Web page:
On AC’s campus, students identified Buckthorn, Privet, Garlic Mustard, Multiflora Rose, Purple Loosestrife, Periwinkle, and Mugwort as particularly prevalent in their transects along the borders of grassy areas and in the shallow woods. They are busy uploading their findings to iNaturalist under our class project so scientists can verify our findings. Once that is complete, the students will upload their findings to the NY iMapInvasives project for documentation and tracking.

During the next month, students will determine which invasive species (“invasives”) have the potential to cause the most damage and which can be managed by the school. Then they will assemble a plan of action and present their plans to the AC Leadership Team for further action. It’s all part of being a scientist, as we say, not just studying science.

While we were doing our fieldwork, Travis Godkin’s 9th grade biology class presented their studies of invasive species. Invasives are a pervasive theme!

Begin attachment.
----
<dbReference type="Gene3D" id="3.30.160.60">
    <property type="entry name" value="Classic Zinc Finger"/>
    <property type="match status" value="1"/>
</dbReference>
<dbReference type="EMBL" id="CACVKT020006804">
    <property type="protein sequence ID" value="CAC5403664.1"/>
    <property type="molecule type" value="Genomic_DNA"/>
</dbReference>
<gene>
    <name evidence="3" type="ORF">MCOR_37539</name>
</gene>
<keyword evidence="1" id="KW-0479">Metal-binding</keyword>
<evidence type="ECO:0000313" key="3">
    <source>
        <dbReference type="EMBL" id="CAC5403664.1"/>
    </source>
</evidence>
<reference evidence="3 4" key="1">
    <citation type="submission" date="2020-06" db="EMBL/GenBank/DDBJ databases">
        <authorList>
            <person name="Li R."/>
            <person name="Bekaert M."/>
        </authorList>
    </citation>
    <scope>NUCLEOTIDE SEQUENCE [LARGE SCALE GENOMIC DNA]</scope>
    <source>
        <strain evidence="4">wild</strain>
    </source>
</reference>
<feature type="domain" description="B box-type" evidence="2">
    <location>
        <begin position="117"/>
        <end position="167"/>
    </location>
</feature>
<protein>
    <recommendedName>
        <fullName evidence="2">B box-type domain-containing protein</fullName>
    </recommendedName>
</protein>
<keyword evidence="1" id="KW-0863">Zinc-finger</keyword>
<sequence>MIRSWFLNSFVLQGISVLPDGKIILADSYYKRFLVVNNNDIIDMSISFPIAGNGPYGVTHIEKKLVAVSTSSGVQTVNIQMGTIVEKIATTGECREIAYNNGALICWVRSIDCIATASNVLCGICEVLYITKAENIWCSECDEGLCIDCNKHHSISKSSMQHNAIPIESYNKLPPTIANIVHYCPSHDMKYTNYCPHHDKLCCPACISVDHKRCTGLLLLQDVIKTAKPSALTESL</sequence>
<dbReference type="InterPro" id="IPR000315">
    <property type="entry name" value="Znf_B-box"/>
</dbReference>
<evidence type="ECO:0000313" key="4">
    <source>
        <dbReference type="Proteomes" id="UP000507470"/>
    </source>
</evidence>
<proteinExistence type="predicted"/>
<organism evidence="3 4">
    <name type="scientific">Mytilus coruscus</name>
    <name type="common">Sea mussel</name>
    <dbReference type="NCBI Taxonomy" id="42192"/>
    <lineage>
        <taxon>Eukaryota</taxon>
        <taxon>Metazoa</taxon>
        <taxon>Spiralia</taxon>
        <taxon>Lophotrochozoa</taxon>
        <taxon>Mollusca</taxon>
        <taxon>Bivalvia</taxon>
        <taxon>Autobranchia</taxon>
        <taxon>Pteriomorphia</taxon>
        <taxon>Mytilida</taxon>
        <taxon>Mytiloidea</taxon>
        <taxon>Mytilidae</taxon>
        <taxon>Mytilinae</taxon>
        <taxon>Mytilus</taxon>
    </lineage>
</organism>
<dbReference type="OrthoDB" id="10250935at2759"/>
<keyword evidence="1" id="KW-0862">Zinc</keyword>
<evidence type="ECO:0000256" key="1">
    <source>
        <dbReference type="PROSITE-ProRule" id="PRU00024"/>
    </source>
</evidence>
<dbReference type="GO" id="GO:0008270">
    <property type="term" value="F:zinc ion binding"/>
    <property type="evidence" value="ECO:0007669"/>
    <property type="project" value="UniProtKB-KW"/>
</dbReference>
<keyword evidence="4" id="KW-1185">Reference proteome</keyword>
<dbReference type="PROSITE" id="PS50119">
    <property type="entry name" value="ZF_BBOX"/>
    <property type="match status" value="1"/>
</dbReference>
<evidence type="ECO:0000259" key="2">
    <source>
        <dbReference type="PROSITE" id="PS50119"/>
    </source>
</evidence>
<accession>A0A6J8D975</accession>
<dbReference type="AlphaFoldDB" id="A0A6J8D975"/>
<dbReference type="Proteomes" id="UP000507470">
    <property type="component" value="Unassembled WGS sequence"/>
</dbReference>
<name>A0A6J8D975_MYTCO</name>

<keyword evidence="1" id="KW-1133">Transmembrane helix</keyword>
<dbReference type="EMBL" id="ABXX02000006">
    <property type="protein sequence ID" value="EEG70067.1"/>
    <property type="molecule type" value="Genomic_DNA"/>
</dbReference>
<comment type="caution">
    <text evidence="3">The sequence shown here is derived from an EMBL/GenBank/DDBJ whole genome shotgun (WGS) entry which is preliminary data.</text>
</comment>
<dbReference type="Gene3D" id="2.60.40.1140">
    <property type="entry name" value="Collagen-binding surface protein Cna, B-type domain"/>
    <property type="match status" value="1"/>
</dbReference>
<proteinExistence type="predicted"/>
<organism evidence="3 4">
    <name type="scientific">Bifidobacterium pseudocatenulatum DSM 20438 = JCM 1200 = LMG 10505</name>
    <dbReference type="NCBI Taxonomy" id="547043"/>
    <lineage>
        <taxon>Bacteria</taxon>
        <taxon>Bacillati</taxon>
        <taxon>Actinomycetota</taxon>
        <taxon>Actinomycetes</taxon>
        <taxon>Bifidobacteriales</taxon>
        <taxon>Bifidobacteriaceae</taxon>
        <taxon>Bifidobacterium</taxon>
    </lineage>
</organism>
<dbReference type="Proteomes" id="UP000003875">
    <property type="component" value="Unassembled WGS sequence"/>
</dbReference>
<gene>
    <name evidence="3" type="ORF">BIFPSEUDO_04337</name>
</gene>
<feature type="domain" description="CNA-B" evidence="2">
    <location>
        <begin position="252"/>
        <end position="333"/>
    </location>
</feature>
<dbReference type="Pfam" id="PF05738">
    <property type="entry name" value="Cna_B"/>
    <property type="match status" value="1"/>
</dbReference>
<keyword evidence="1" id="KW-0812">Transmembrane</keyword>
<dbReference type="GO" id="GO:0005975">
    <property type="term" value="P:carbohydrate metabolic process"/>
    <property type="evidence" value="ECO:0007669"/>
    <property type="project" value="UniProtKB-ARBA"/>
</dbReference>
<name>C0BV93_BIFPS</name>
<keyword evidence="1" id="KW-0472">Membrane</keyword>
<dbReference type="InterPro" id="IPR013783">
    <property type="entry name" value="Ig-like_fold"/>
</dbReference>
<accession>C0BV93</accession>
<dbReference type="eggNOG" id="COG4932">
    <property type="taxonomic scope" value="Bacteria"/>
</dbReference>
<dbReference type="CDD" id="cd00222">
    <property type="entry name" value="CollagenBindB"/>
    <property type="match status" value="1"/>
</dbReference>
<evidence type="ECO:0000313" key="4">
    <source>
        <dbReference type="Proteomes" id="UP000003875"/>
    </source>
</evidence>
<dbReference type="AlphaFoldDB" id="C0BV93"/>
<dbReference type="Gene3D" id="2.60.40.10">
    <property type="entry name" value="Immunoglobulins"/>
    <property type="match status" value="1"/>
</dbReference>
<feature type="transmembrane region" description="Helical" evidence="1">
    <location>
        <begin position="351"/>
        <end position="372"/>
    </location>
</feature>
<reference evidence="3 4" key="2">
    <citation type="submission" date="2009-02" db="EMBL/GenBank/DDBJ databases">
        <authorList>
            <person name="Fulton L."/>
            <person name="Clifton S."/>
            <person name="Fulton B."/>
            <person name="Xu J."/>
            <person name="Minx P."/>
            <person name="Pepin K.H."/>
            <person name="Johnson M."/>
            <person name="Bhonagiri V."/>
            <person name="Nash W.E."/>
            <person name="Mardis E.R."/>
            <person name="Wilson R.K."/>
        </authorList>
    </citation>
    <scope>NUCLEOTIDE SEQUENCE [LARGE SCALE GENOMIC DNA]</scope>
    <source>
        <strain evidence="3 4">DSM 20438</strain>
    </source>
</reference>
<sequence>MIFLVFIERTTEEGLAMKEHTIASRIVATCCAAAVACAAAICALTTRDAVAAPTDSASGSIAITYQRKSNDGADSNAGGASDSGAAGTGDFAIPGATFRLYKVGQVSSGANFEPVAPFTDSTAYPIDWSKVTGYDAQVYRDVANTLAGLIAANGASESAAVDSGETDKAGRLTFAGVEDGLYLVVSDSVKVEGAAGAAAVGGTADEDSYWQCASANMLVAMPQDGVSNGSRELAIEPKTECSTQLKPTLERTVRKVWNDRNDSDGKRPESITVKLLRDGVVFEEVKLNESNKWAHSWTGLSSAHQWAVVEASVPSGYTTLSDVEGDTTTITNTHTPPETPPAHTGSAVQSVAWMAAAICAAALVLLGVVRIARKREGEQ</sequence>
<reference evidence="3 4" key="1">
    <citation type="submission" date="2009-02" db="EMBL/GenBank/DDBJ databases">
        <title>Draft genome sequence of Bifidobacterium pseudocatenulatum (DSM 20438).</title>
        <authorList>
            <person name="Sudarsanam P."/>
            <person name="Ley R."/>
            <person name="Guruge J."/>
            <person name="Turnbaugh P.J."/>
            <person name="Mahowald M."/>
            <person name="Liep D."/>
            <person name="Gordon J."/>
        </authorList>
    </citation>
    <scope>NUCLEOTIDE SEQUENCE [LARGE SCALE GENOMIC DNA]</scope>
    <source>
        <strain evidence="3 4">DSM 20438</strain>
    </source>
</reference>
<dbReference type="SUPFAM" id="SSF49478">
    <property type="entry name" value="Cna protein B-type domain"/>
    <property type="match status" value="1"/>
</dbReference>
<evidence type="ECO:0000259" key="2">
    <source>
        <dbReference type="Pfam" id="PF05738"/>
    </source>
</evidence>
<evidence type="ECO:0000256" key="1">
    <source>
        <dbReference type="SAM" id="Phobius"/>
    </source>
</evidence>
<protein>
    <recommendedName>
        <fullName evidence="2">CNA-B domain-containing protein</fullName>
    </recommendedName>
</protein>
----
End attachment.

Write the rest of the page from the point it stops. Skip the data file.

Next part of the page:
Kristin Cocquyt

Elizabeth Guzzetta

Beth, AC's Lucius and Marie Gordon Chair in Science and NY State Finalist for the 2016-17 Presidential Awards for Excellence In Science Teaching, has taught mathematics, science, and computer courses at the middle school, high school, and college levels in addition to private tutoring for 29 years. She has also coached Varsity boys and girls soccer and Modified softball and basketball. Beth has coached Odyssey of the Minds, helping one team receive second in the world, and enjoys bringing students on domestic and international academic and cultural experiences. She holds a bachelor's degree in Mathematics from St. John Fisher College as well as a master's degree in Education from Curry College, and brings experience from an international exchange program in Wales.